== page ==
Friday, September 15, 2017
And now I've just heard that Basil has passed away the day before yesterday, September 13, at age 88 (though some Internet sources list him some 20 years younger), in time for him to have sent me that waking thought. No cause has been reported.
Upon the death of Boris Karloff in February 1969, Warren Publications wisely arranged for Gogos' return, and his elegiac portrait of Boris Karloff as the Frankenstein Monster for the cover of FM's Karloff Memorial issue (# 56) proved an instant classic. Looking back, in some ways, this cover and issue were my introduction to the mourning process and something in me, now, wants to relight its beautifully rendered candle for Basil.
The return of Gogos to the covers of FAMOUS MONSTERS was the beginning of a second and even longer streak of classic cover paintings: Jonathan Frid as DARK SHADOWS' Barnabas Collins; Fredric March as Mr. Hyde; Hurd Hatfield as Dorian Gray; Vincent Price in HOUSE OF WAX. But within the year, the magazine resorted to another recycling, this time of Lon Chaney's razor-toothed vampire from LONDON AFTER MIDNIGHT, FM's cover for #20 reformatted for #69. As fans, we patiently awaited the next Gogos cover. His last for the magazine came with an extraordinary portrait of Prudence Hyman as Hammer's THE GORGON for the cover of FM 179, in 1981. In a terrible lapse of judgement, a photograph of Arnold Schwarzeneggar from CONAN THE BARBARIAN was allowed to intrude upon and share the composition.
Since his passing was announced on Facebook last night, I have seen countless postings on my news feed by artists who have said, in their own ways, much the same thing - and I realized from this outpouring of gratitude that Basil Gogos was not just a seminal cultural figure but a germinal one; he presented to us largely untapped territory that was there for everyone's future mining. And the most wonderful thing about this influence of Gogos is that everyone he inspired paints differently; no one really paints like him. Basil remains unique. What his students derive from his example is permission to paint monsters with love and empathy and joy and absolute freedom.
Valé to the great Gogos, who taught so many of us how to see in the dark.
(c) 2017 by Tim Lucas. All rights reserved.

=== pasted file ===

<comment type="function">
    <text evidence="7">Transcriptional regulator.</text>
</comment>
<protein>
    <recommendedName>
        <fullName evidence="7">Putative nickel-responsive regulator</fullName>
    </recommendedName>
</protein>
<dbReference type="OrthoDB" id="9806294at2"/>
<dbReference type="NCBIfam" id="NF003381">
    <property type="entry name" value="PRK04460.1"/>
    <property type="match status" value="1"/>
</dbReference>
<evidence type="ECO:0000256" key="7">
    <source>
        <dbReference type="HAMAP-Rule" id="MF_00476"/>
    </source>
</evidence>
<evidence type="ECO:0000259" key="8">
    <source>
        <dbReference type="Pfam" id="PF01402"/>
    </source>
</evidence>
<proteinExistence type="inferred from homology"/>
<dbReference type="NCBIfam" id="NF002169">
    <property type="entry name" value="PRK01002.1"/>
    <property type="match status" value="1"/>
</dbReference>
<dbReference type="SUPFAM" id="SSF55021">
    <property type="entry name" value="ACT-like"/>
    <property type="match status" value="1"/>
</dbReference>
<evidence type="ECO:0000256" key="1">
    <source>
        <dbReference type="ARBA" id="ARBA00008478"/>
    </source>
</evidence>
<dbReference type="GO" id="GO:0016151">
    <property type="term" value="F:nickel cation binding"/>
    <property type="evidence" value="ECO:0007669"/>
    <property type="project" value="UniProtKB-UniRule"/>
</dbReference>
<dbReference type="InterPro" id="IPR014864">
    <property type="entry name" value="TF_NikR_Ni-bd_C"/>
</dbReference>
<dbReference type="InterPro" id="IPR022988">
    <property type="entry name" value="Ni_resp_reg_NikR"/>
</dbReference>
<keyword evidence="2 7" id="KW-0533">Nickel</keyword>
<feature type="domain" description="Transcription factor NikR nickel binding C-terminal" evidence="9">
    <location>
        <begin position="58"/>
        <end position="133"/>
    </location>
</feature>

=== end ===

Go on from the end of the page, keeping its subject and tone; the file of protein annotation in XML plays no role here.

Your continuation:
Posted by Tim Lucas at Friday, September 15, 2017
Monday, September 04, 2017
- Miles Davis, to a fan expressing his wish that he go back to playing ballads
At the end of Episode 16 of Showtime's TWIN PEAKS: THE RETURN, we saw Audrey Horne (Sherilyn Fenn) briefly rescued from mid-life marriage to a man who was something less than the man to whom she once aspired by an invitation to dance. She then returned to her husband's side and a reality-shattering crash through that illusion into what appeared to be a confrontational collision with her own makeup mirror. I spent the past week wondering where this scene would take us. In a way, it took us nowhere, because we don't see Audrey again in the miniseries' last two episodes; then again, this scene tells us exactly where we are headed.
As with the original series finale, the general response I've been seeing has been disappointment, even anger, sometimes followed by a slowly blooming acceptance and enthusiasm. The disappointment, I believe, comes from a thwarted authorial impulse: it didn't go where we wanted it to go. But as characters in the story have been saying, "The past dictates the future." Therefore, any attempt to return to the past is a sentimental urge, a romanticism doomed to failure or, if indeed such contact is made, we run the risk of monkeying with our present vantage point in the future. Which is exactly the trajectory of the final chapter. In the last moments, when Dale Cooper (Kyle MacLachlan) asks "What year is this?" I don't think he's asking which year he's inhabiting. Rather, he's questioning our expectations of the narrative, our demands for clarity and a happy ending - even a satisfying reunion. Why did we want to go back to a murder scene? What did we want to undo? Or do? Were these characters not supposed to change - though we, their creator and television itself has?